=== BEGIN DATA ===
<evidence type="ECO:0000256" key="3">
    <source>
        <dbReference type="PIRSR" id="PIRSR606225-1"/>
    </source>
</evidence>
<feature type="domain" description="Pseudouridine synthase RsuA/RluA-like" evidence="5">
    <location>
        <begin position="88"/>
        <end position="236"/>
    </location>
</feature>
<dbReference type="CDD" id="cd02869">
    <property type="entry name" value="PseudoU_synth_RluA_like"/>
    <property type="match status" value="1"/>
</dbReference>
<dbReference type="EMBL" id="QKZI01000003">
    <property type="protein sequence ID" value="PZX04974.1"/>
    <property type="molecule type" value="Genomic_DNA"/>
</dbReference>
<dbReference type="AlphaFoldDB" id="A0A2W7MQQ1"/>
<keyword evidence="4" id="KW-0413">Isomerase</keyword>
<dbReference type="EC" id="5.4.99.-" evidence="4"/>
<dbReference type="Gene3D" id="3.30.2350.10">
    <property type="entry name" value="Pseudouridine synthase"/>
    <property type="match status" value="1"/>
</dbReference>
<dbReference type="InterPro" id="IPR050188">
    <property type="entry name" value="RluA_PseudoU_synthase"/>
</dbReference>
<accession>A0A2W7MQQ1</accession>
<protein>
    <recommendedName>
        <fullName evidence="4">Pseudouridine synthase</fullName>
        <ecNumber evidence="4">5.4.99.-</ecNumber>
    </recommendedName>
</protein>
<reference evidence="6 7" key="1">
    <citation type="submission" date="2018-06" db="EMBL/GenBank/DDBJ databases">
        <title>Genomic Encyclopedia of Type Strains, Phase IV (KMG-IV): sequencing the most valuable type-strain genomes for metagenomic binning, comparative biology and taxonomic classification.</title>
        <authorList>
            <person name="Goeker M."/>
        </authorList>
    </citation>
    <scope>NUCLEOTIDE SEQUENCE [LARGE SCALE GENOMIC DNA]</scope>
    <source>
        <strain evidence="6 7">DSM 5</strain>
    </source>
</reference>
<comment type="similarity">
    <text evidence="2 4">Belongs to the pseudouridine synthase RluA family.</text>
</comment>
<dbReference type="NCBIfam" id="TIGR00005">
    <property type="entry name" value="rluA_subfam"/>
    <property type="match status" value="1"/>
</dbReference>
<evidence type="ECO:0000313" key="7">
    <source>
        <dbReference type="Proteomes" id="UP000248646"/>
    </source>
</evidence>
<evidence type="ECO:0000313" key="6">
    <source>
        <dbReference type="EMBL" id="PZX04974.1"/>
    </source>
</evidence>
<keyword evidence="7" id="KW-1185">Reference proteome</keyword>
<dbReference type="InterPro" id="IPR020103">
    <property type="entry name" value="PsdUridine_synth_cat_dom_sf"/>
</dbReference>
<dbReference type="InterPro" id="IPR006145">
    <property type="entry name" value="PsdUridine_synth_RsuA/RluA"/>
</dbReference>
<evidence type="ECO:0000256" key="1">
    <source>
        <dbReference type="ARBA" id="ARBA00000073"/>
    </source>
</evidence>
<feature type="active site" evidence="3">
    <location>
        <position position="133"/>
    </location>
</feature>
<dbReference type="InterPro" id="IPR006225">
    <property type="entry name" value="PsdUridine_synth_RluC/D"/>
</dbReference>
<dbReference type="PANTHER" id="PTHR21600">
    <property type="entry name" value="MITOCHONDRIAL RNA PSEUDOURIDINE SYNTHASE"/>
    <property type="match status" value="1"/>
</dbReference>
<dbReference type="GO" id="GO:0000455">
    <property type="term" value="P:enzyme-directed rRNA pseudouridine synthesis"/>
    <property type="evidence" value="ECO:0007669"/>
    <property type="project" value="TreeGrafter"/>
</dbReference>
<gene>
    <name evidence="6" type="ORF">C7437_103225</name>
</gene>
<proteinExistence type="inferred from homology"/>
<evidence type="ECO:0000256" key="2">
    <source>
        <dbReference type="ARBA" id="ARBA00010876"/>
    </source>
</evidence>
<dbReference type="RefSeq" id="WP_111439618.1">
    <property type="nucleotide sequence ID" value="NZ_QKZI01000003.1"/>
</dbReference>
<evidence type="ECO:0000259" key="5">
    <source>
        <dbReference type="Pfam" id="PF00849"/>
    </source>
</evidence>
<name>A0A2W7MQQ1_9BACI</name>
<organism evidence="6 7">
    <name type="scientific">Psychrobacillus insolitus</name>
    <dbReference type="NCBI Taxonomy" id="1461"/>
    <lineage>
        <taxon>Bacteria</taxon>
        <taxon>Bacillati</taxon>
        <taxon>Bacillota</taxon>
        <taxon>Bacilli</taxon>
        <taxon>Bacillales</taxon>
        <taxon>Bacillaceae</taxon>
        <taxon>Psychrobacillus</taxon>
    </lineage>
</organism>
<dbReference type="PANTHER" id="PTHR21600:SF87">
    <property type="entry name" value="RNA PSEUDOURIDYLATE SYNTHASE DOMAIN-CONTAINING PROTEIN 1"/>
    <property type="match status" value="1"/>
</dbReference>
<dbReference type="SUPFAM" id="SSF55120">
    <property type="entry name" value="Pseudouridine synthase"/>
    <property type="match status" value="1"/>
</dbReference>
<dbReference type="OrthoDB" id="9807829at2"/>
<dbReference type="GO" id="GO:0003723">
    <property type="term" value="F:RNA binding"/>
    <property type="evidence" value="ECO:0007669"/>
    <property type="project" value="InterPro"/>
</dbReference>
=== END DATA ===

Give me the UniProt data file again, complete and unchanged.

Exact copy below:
<evidence type="ECO:0000256" key="3">
    <source>
        <dbReference type="PIRSR" id="PIRSR606225-1"/>
    </source>
</evidence>
<feature type="domain" description="Pseudouridine synthase RsuA/RluA-like" evidence="5">
    <location>
        <begin position="88"/>
        <end position="236"/>
    </location>
</feature>
<dbReference type="CDD" id="cd02869">
    <property type="entry name" value="PseudoU_synth_RluA_like"/>
    <property type="match status" value="1"/>
</dbReference>
<dbReference type="EMBL" id="QKZI01000003">
    <property type="protein sequence ID" value="PZX04974.1"/>
    <property type="molecule type" value="Genomic_DNA"/>
</dbReference>
<dbReference type="AlphaFoldDB" id="A0A2W7MQQ1"/>
<keyword evidence="4" id="KW-0413">Isomerase</keyword>
<dbReference type="EC" id="5.4.99.-" evidence="4"/>
<dbReference type="Gene3D" id="3.30.2350.10">
    <property type="entry name" value="Pseudouridine synthase"/>
    <property type="match status" value="1"/>
</dbReference>
<dbReference type="InterPro" id="IPR050188">
    <property type="entry name" value="RluA_PseudoU_synthase"/>
</dbReference>
<accession>A0A2W7MQQ1</accession>
<protein>
    <recommendedName>
        <fullName evidence="4">Pseudouridine synthase</fullName>
        <ecNumber evidence="4">5.4.99.-</ecNumber>
    </recommendedName>
</protein>
<reference evidence="6 7" key="1">
    <citation type="submission" date="2018-06" db="EMBL/GenBank/DDBJ databases">
        <title>Genomic Encyclopedia of Type Strains, Phase IV (KMG-IV): sequencing the most valuable type-strain genomes for metagenomic binning, comparative biology and taxonomic classification.</title>
        <authorList>
            <person name="Goeker M."/>
        </authorList>
    </citation>
    <scope>NUCLEOTIDE SEQUENCE [LARGE SCALE GENOMIC DNA]</scope>
    <source>
        <strain evidence="6 7">DSM 5</strain>
    </source>
</reference>
<comment type="similarity">
    <text evidence="2 4">Belongs to the pseudouridine synthase RluA family.</text>
</comment>
<dbReference type="NCBIfam" id="TIGR00005">
    <property type="entry name" value="rluA_subfam"/>
    <property type="match status" value="1"/>
</dbReference>
<evidence type="ECO:0000313" key="7">
    <source>
        <dbReference type="Proteomes" id="UP000248646"/>
    </source>
</evidence>
<evidence type="ECO:0000313" key="6">
    <source>
        <dbReference type="EMBL" id="PZX04974.1"/>
    </source>
</evidence>
<keyword evidence="7" id="KW-1185">Reference proteome</keyword>
<dbReference type="InterPro" id="IPR020103">
    <property type="entry name" value="PsdUridine_synth_cat_dom_sf"/>
</dbReference>
<dbReference type="InterPro" id="IPR006145">
    <property type="entry name" value="PsdUridine_synth_RsuA/RluA"/>
</dbReference>
<evidence type="ECO:0000256" key="1">
    <source>
        <dbReference type="ARBA" id="ARBA00000073"/>
    </source>
</evidence>
<feature type="active site" evidence="3">
    <location>
        <position position="133"/>
    </location>
</feature>
<dbReference type="InterPro" id="IPR006225">
    <property type="entry name" value="PsdUridine_synth_RluC/D"/>
</dbReference>
<dbReference type="PANTHER" id="PTHR21600">
    <property type="entry name" value="MITOCHONDRIAL RNA PSEUDOURIDINE SYNTHASE"/>
    <property type="match status" value="1"/>
</dbReference>
<dbReference type="GO" id="GO:0000455">
    <property type="term" value="P:enzyme-directed rRNA pseudouridine synthesis"/>
    <property type="evidence" value="ECO:0007669"/>
    <property type="project" value="TreeGrafter"/>
</dbReference>
<gene>
    <name evidence="6" type="ORF">C7437_103225</name>
</gene>
<proteinExistence type="inferred from homology"/>
<evidence type="ECO:0000256" key="2">
    <source>
        <dbReference type="ARBA" id="ARBA00010876"/>
    </source>
</evidence>
<dbReference type="RefSeq" id="WP_111439618.1">
    <property type="nucleotide sequence ID" value="NZ_QKZI01000003.1"/>
</dbReference>
<evidence type="ECO:0000259" key="5">
    <source>
        <dbReference type="Pfam" id="PF00849"/>
    </source>
</evidence>
<name>A0A2W7MQQ1_9BACI</name>
<organism evidence="6 7">
    <name type="scientific">Psychrobacillus insolitus</name>
    <dbReference type="NCBI Taxonomy" id="1461"/>
    <lineage>
        <taxon>Bacteria</taxon>
        <taxon>Bacillati</taxon>
        <taxon>Bacillota</taxon>
        <taxon>Bacilli</taxon>
        <taxon>Bacillales</taxon>
        <taxon>Bacillaceae</taxon>
        <taxon>Psychrobacillus</taxon>
    </lineage>
</organism>
<dbReference type="PANTHER" id="PTHR21600:SF87">
    <property type="entry name" value="RNA PSEUDOURIDYLATE SYNTHASE DOMAIN-CONTAINING PROTEIN 1"/>
    <property type="match status" value="1"/>
</dbReference>
<dbReference type="SUPFAM" id="SSF55120">
    <property type="entry name" value="Pseudouridine synthase"/>
    <property type="match status" value="1"/>
</dbReference>
<dbReference type="OrthoDB" id="9807829at2"/>
<dbReference type="GO" id="GO:0003723">
    <property type="term" value="F:RNA binding"/>
    <property type="evidence" value="ECO:0007669"/>
    <property type="project" value="InterPro"/>
</dbReference>